The case that a quiet diplomacy is the most efficient approach to improve the human rights situation in Uzbekistan has not been demonstrated. Germany’s rent of the Uzbek military base of Termez near the Afghan border must not prevent public condemnations of the government’s atrocious record on human rights and the undertaking of a proactive human rights plan of action on Uzbekistan. In fact, to not do so would be difficult to reconcile with Germany’s aims to promote the strengthening of democracy in Uzbekistan’s neighbor to the south, Afghanistan. As the Arab Spring has once again reminded us, dictators who violate the human rights of their peoples are pushed out of power sooner or later.

On this upcoming Human Rights Day, we, representatives of Germany-based not-for-profit organizations, urge you to affirm Germany’s commitment to prioritize the promotion and protection of human rights and children rights obligations, in particular with regards to Uzbekistan. The German government should:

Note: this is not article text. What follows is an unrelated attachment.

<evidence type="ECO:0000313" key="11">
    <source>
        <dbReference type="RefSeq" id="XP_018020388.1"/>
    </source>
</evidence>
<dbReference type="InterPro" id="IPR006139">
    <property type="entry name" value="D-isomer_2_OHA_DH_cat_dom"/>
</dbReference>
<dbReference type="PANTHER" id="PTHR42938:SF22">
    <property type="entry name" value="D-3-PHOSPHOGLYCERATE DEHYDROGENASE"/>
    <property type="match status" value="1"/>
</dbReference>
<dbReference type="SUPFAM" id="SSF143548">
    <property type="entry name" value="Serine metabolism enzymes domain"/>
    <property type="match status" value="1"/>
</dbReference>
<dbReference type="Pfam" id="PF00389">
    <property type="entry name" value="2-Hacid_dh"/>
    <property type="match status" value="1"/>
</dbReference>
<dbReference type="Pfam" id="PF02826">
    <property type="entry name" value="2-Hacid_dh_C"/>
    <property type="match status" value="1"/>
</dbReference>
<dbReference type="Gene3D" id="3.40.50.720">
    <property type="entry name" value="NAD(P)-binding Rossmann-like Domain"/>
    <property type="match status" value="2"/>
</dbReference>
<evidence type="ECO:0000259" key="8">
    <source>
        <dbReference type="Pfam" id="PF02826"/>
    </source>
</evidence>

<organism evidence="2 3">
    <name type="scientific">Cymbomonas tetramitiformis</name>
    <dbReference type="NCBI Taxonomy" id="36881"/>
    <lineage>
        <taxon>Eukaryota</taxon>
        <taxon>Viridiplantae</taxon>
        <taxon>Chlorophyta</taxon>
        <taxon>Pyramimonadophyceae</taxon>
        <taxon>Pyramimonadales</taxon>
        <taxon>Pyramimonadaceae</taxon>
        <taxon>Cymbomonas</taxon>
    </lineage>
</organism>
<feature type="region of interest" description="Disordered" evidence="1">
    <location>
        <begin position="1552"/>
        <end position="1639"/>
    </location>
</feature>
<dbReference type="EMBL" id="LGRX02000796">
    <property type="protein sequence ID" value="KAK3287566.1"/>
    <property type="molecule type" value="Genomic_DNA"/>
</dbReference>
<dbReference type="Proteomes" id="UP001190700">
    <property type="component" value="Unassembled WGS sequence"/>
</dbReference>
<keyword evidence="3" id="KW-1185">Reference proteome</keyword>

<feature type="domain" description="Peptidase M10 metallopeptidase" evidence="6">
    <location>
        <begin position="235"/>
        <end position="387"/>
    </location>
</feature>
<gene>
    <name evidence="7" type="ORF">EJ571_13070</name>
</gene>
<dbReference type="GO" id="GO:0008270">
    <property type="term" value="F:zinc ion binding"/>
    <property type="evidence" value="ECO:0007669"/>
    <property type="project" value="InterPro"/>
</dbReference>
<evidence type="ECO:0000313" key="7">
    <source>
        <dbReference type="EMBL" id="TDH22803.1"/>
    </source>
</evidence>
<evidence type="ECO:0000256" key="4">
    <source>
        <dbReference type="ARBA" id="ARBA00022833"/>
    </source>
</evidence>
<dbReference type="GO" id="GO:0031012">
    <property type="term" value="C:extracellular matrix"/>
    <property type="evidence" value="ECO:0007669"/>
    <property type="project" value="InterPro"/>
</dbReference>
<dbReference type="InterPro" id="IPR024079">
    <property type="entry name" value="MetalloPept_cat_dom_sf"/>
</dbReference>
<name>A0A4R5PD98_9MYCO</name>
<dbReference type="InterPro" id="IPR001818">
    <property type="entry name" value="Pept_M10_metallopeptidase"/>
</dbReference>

• Adopt a pro-active human rights-focused and outspoken diplomacy on and with Uzbekistan in every bilateral or international occasion;
  • Urge Uzbekistan to meet, within a timeline that must be adopted by the European Union, the criteria spelled out by the Council of the European Union in its Conclusions on Uzbekistan of October 25, 2010, requesting that Uzbek authorities:
    • Release all imprisoned human rights defenders and prisoners of conscience;
    • Allow unimpeded operation of non-governmental organizations in the country;
    • Cooperate fully with all relevant U.N. Special Rapporteurs;
  • Guarantee freedom of speech and the media;
  • Proceed with practical implementation of ILO conventions against child labor, and
  • Fully align its election processes with international